Calcium-PhosphORUS – Ratios and other aspects
Feeding bone to a dog with kidney issues is not recommended in high amounts, because it is a major source of phosphorus, which should be kept low in a kidney diet for dogs for the reasons explained above. But that does not mean that the dog does not need any phosphorus at all. Only the amount of bone should be limited compared to da dog with no kidney problems. Many supplement with calcium carbonate for the calcium part of bone. In order to determine the optimum phosphorus and calcium intake for a dog with impaired kidney function it’s a very good idea to discuss the amounts needed with a vet, who knows about the needs of the dog and it’s overall health situation.
Adding Vitamin E is also often highly recommended for dogs with kidney problems. Salmon oil is a possible option (Grizzly Salmon oil, for example).
Because in a kidney diet the meats usually don’t come with a lot of fat – which is one reason why those diets are often not so tasty for the dogs – it is also recommended to supplement with high quality natural oils, such as virgin linseed oil or safflower oil, for example. They add energy AS WELL AS flavor.
The digestion of connective tissues is also considered hard work for the kidneys. Therefore feeding ingredients with low amounts of connective tissue is often recommended for dogs with kidney issues. An experienced dietician should be able to steer you in the right direction when choosing meats.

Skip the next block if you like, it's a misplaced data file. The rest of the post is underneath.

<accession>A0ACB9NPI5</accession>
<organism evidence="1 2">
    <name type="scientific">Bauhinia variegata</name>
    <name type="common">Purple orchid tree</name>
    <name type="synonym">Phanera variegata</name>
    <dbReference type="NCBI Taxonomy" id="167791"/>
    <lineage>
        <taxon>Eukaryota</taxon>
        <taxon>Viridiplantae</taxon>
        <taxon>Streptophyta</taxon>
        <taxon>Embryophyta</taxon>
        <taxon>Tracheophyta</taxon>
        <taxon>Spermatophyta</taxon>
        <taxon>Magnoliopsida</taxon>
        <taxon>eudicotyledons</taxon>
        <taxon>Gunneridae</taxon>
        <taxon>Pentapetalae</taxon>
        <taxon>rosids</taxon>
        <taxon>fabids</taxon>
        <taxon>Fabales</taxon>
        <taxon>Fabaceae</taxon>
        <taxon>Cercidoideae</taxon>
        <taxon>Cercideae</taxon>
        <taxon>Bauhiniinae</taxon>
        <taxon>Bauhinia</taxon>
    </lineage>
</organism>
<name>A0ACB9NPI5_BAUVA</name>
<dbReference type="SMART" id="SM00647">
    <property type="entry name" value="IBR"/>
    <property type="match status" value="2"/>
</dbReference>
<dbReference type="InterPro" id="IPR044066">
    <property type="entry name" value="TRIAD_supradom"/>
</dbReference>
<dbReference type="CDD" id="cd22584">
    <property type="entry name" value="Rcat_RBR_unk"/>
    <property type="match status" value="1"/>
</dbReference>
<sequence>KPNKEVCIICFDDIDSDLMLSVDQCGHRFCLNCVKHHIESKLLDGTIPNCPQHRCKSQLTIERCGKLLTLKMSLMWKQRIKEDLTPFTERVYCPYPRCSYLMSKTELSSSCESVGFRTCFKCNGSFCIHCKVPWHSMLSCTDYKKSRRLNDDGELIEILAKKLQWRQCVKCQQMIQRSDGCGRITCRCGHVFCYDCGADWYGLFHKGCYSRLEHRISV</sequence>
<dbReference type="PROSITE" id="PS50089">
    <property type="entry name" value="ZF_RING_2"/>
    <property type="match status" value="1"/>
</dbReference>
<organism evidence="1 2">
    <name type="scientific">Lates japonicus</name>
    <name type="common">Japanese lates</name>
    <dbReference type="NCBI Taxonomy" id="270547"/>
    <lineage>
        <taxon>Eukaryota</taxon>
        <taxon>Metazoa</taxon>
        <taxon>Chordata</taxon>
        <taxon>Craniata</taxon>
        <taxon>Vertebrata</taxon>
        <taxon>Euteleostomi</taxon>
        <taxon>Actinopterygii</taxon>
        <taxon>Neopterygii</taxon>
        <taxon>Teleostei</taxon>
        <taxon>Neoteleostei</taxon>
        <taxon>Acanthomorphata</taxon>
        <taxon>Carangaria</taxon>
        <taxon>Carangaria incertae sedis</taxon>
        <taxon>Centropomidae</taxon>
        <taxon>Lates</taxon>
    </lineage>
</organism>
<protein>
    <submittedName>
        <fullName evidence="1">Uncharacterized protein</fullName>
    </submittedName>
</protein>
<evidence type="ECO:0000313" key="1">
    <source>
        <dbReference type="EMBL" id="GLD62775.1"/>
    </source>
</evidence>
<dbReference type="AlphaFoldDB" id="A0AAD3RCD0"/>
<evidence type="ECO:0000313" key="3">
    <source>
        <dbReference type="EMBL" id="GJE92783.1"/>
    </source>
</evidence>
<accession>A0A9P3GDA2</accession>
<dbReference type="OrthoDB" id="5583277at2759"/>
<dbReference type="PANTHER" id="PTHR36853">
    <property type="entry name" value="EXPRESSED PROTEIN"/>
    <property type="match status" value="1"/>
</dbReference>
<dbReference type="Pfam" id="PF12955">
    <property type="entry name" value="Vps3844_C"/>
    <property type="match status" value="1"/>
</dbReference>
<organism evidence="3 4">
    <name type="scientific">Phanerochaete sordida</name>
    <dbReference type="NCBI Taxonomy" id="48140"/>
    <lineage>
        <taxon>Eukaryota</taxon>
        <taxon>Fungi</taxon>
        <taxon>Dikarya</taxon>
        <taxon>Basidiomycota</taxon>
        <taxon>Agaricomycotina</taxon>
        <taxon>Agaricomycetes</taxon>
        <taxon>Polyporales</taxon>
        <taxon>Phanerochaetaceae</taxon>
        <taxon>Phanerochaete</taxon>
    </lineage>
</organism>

White meats, such as poultry and fish are considered the easier digestible varieties of meat and are therefore also often recommended.
Dogs with kidney problems should not eat table scraps because of the fat content and the uncontrollable amounts of different ingredients.
Dogs with kidney problems should always have access to drinking water.
Canine patients eating a special kidney diet for dogs should be monitored regularly by a vet.
Please note that I am no expert dietician or health expert. This article only represents my own opinion and experience and not medical or nutritional advice. Please, consult a professional if you have a dog with kidney issues.